Welcome to my webage

at the Institute of Cosmology and Gravitation in Portsmouth

My professional life is split between carrying out research in cosmology, lecturing (physics and applied mathematics) and overseeing the research students in the Faculty of Technology. Cosmology is the study of the large scale structure and evolution of our Universe, and uses astronomical observations to try to understand what the Universe is made of and how it came to be the way it is today.

Recently it has been discovered that the Universe is not only expanding, but that the rate of expansion is speeding up. This is thought to be caused by a gravitationally repulsive dark energy which accounts for most of the matter in our Universe. One of my research goals is to better understand the nature of this dark energy using surveys of the distribution of galaxies and observations of light left over from the big bang, known as the cosmic microwave background.

These same observations can tell us about the processes which first generated the seeds of structure during the big bang. Our best model at present for the early Universe is called cosmological inflation, and the observations may be able to tell us more about how it might have happened.

Posted on February 25, 2011

My work in the news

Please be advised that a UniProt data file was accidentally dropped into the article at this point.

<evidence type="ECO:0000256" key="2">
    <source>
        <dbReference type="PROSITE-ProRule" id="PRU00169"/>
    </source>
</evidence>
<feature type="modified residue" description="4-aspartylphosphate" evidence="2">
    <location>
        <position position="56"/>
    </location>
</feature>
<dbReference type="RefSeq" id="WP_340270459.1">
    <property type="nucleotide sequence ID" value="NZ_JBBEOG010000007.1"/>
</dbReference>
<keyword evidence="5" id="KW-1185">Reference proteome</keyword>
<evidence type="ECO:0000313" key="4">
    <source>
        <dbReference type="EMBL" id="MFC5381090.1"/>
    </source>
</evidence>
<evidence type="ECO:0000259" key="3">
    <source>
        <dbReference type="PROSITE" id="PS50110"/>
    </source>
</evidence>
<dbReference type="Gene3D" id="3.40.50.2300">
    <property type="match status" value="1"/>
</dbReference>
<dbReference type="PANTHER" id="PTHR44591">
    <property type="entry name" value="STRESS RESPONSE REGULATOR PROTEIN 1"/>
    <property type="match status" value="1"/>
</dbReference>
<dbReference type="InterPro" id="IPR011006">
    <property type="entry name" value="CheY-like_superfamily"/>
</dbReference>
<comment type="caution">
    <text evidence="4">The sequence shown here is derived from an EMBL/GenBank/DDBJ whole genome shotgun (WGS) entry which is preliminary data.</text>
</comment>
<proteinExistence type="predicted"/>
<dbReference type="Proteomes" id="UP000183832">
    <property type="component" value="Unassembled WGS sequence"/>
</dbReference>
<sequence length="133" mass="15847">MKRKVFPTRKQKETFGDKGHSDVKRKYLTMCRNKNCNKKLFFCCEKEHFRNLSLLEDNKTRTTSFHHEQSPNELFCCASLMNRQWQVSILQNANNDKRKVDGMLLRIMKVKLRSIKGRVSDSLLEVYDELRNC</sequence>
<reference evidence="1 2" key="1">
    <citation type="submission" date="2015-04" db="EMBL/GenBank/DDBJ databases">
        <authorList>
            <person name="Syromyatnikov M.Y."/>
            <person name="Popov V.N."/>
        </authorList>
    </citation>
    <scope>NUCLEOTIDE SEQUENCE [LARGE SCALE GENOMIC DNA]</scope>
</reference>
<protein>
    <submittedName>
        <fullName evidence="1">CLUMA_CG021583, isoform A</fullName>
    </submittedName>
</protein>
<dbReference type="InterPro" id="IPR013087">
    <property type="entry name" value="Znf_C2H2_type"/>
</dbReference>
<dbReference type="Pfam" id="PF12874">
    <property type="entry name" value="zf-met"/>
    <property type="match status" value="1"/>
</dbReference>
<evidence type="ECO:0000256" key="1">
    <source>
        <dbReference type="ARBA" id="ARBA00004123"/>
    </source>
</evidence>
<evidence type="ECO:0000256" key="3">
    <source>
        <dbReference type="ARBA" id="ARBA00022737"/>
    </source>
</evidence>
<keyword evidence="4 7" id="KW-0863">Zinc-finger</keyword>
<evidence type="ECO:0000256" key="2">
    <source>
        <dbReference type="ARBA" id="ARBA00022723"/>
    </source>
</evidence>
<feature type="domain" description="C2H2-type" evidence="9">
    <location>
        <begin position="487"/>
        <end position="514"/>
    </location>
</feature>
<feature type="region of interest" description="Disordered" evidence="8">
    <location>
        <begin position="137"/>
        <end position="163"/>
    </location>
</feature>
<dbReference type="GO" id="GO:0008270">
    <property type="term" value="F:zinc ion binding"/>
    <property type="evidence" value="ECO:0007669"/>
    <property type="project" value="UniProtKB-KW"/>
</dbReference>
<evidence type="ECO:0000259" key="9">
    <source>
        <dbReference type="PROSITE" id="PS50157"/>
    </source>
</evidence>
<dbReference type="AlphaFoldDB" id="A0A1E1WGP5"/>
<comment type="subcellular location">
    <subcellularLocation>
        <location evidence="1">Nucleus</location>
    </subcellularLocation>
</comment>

Improving the evidence for dark energy

Our research on dark energy recently featured in a press release aided by the Royal Astronomical Society, after it was accepted to be published in their journal, Monthly Notices of the Royal Astronomical Society. This was picked up by a number of news outlets, including The LA Times, The Independent and The Daily Mail. It even made Fox News , so it must be true!

The research, which I carried out with my colleagues Tommaso Giannantonio, Bob Nichol and Ashley Ross, looked for evidence of something called the integrated Sachs-Wolfe effect, where the presence of dark energy leads to an imprint of the nearby Universe in the cosmic microwave background (CMB). By comparing maps of the nearby galaxy distribution with maps of the CMB, we showed that the dark energy imprint was indeed present. A big part of this contribution was to improve our understanding of things which might be contaminating this signal, and to show that they are not responsible for the signal we see. This provides independent confirmation of the existence of dark energy at the 99.99 % level.

Posted on September 13, 2012